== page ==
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Atlantic transports from free model runs, reanalyses and coupled simulations

Mignac Carneiro, D. (2019) Atlantic transports from free model runs, reanalyses and coupled simulations. PhD thesis, University of Reading

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To link to this item DOI: 10.48683/1926.00088758


The Atlantic Meridional Overturning Circulation (AMOC) is a key contributor in the climate system, transporting warm waters northwards throughout the Atlantic to compensate for the southward export of cold North Atlantic deep waters. However, observing the AMOC is inherently challenging due its long timescales and large spatial extent, which requires the use of time-evolving, three-dimensional model products to assess the ocean circulation, including: free-running models (FRMs), ocean reanalyses (ORAs) and coupled climate simulations. In the first and second chapters of this thesis, we show that the present ocean observation network and data assimilation schemes can be used to consistently constrain the ORA interior circulation in both structure and strength throughout the South Atlantic, which is improved with respect to the FRMs. This is in striking contrast with the large disagreement found in the ORA AMOCs, which is traced back to transport discrepancies in the South Atlantic western boundary currents at both upper and deep levels, explaining up to 85% of the ORA spread in the meridional heat transports. This will likely limit the effectiveness of ORAs for climate or decadal prediction studies. Using the same FRMs and ORAs with realistic salinities but quite different AMOCs, we show in the third chapter that the fresh Antarctic Intermediate Water layer eliminates salinity differences across the AMOC branches at �1200 m, which decouples the overturning freshwater transport Fov from the AMOC south of �10�N. In the South Atlantic the 0-300 m zonal salinity contrasts control the gyre freshwater transports Fgyre, which also determine the total freshwater transports. This decoupling makes the southern Fov unlikely to play any role in AMOC stability, leaving indirect Fgyre feedbacks or Fov in the north, as more relevant factors. In the fourth chapter of this thesis, the internal variability of 10 pre-industrial coupled simulations are used to show that coupled climate systems are governed by different dynamics and contain feedbacks not captured by the box-models. The spatiotemporal variability of the Atlantic freshwater budgets reveals that the in uence of Fov at 34�S in explaining freshwater content (FWC) changes is restricted to the South Atlantic and is always smaller than the in uence of Fgyre at 34�S. This consistently refutes the main salt-advection feedback mechanism, which states that Fov at 34�S is the main driver of meridional FWC perturbations. These results represent a substantial step in improving the understanding of the AMOC stability and have an important impact on climate modelling, since FRMs, ORAs and climate models refute box-model theories of AMOC bi-stability and suggest that other climate feedbacks associated with Fgyre and the atmosphere will likely dominate those associated with Fov throughout the South Atlantic.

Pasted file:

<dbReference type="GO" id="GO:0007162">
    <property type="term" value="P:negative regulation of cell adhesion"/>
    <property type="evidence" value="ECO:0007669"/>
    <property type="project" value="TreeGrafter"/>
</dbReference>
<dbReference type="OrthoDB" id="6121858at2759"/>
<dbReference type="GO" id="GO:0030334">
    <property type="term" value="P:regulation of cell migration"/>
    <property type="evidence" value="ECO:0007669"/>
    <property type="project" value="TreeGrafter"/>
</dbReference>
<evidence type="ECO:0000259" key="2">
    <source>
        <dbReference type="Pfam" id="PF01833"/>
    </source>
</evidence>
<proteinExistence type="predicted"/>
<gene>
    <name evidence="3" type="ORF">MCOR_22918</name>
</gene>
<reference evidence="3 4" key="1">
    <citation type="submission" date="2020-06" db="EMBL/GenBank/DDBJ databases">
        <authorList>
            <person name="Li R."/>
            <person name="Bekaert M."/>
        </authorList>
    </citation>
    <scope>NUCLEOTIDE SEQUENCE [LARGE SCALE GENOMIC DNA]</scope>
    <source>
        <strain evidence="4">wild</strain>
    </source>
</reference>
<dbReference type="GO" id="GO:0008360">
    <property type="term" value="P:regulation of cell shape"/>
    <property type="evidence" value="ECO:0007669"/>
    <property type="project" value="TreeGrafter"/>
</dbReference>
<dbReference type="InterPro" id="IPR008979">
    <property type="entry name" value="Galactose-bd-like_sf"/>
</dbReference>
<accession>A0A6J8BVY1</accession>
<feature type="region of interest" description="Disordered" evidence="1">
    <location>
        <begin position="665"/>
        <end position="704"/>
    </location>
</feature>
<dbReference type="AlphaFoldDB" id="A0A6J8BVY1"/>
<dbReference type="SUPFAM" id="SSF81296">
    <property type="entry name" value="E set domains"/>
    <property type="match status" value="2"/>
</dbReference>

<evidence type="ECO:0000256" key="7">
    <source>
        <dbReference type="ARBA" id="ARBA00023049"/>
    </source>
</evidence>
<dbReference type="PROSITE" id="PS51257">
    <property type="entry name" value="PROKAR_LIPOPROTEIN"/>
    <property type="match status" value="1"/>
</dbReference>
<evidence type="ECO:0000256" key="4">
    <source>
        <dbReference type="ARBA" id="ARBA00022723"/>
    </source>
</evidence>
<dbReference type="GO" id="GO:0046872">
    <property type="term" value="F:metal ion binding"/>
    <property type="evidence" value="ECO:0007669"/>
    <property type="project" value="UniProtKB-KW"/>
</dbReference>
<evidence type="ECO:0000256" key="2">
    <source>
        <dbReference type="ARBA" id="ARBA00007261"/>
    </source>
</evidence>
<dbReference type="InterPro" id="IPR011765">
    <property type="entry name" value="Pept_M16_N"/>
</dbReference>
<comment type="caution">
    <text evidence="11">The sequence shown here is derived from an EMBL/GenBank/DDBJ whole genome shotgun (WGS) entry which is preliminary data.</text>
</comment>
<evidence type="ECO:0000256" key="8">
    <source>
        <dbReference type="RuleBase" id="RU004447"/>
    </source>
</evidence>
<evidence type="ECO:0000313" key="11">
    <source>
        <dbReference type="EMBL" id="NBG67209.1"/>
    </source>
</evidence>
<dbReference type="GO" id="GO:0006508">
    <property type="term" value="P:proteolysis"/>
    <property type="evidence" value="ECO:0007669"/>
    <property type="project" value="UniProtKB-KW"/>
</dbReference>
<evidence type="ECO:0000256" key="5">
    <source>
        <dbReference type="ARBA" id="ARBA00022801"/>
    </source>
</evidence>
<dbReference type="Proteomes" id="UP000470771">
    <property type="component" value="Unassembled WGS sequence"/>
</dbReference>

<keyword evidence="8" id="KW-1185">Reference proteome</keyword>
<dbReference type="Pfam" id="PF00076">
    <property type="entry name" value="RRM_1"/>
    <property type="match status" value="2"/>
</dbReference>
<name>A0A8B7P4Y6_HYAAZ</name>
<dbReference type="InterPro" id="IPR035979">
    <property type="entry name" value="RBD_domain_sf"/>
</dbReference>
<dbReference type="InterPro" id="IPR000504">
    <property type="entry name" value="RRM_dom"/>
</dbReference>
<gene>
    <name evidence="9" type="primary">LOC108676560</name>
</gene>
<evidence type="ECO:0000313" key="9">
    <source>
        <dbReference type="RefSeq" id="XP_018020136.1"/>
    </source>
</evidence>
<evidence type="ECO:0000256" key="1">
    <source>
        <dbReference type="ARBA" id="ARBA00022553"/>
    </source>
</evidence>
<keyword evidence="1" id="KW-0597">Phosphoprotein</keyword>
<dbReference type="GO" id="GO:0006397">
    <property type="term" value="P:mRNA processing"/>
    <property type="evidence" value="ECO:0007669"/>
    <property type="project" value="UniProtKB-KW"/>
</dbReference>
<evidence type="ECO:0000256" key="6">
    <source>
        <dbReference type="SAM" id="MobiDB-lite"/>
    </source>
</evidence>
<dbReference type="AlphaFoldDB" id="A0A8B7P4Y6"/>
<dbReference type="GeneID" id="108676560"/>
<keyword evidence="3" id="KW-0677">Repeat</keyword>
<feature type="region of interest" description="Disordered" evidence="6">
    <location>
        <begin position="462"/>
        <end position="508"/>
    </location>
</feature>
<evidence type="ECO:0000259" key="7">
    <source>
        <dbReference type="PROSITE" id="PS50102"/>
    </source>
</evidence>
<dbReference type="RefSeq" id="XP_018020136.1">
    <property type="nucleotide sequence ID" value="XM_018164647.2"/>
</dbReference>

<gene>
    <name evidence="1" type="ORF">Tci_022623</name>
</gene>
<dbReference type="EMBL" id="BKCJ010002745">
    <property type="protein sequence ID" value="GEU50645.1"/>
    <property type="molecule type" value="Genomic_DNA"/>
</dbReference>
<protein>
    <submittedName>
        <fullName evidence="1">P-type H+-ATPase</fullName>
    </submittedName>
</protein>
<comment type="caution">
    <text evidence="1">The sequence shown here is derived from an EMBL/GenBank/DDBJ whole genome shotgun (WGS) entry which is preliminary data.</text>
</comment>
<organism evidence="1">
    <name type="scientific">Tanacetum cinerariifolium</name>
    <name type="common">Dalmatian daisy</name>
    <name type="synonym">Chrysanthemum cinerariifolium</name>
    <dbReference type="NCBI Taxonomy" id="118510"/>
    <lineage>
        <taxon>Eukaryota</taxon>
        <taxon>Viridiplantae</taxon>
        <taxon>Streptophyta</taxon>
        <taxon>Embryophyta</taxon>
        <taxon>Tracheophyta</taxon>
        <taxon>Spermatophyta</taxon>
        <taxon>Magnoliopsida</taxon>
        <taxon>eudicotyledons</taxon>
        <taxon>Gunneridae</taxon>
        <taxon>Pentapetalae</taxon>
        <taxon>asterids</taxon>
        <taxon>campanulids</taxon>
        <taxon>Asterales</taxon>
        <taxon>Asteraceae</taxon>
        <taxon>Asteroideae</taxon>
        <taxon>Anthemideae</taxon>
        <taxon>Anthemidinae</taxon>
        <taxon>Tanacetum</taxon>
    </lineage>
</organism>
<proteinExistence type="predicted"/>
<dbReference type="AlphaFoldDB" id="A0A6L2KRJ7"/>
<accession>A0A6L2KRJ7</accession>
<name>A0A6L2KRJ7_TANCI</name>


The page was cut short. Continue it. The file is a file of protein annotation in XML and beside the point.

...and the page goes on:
Item Type:Thesis (PhD)
Thesis Supervisor:Haines, K. and Ferreira, D.
Thesis/Report Department:School of Mathematical, Physical and Computational Sciences
Identification Number/DOI:
Divisions:Science > School of Mathematical, Physical and Computational Sciences > Department of Meteorology
ID Code:88758


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